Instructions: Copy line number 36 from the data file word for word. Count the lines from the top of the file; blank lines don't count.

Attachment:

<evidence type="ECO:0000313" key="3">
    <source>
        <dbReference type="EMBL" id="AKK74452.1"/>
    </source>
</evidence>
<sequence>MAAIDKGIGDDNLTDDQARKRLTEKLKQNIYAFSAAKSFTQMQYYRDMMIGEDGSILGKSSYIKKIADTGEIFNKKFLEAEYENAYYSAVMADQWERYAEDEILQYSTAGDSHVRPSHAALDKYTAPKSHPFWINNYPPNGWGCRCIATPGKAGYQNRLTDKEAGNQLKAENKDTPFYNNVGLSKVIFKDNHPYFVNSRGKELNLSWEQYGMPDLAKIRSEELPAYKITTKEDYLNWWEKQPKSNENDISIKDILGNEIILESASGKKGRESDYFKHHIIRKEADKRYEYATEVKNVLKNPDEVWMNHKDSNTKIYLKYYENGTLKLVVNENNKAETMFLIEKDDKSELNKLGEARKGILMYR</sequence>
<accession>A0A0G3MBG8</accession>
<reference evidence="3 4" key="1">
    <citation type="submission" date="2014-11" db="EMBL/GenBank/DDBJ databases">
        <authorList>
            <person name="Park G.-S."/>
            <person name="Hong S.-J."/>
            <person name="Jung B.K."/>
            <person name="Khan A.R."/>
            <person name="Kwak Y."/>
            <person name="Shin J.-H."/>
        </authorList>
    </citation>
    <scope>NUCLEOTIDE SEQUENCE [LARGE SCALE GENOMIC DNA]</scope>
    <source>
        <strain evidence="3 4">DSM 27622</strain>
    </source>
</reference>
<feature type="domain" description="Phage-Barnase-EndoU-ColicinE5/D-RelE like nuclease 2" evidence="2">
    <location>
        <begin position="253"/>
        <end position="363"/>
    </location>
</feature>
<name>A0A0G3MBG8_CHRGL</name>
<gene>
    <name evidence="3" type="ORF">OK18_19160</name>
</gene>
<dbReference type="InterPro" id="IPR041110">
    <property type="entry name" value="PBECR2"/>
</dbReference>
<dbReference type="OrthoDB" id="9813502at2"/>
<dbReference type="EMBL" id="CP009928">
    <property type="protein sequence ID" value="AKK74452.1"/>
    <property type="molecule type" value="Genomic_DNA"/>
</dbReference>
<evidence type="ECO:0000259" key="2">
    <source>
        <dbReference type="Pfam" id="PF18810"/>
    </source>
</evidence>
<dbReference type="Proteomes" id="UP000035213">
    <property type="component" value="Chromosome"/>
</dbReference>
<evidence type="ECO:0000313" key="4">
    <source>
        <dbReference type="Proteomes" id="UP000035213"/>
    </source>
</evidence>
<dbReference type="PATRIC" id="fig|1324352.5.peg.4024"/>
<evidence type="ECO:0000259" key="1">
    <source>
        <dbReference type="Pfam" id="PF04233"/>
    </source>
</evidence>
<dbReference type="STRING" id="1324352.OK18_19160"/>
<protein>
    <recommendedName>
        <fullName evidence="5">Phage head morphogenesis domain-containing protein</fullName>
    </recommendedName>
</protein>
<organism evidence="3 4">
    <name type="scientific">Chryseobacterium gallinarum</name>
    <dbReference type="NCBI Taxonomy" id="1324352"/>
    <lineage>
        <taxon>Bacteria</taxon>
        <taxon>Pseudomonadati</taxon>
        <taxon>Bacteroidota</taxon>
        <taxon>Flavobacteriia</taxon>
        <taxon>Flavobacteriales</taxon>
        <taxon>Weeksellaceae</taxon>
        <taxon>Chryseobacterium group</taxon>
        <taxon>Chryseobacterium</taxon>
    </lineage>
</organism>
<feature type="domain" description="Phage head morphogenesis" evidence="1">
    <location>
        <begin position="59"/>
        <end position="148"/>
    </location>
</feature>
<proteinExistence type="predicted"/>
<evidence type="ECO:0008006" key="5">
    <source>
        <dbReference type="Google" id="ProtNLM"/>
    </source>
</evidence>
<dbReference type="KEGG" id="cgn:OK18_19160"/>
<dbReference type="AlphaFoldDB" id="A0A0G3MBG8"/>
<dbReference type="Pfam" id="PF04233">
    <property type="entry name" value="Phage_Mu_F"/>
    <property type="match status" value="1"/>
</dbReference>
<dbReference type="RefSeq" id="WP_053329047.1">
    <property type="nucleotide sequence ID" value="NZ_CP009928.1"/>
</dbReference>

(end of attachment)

</dbReference>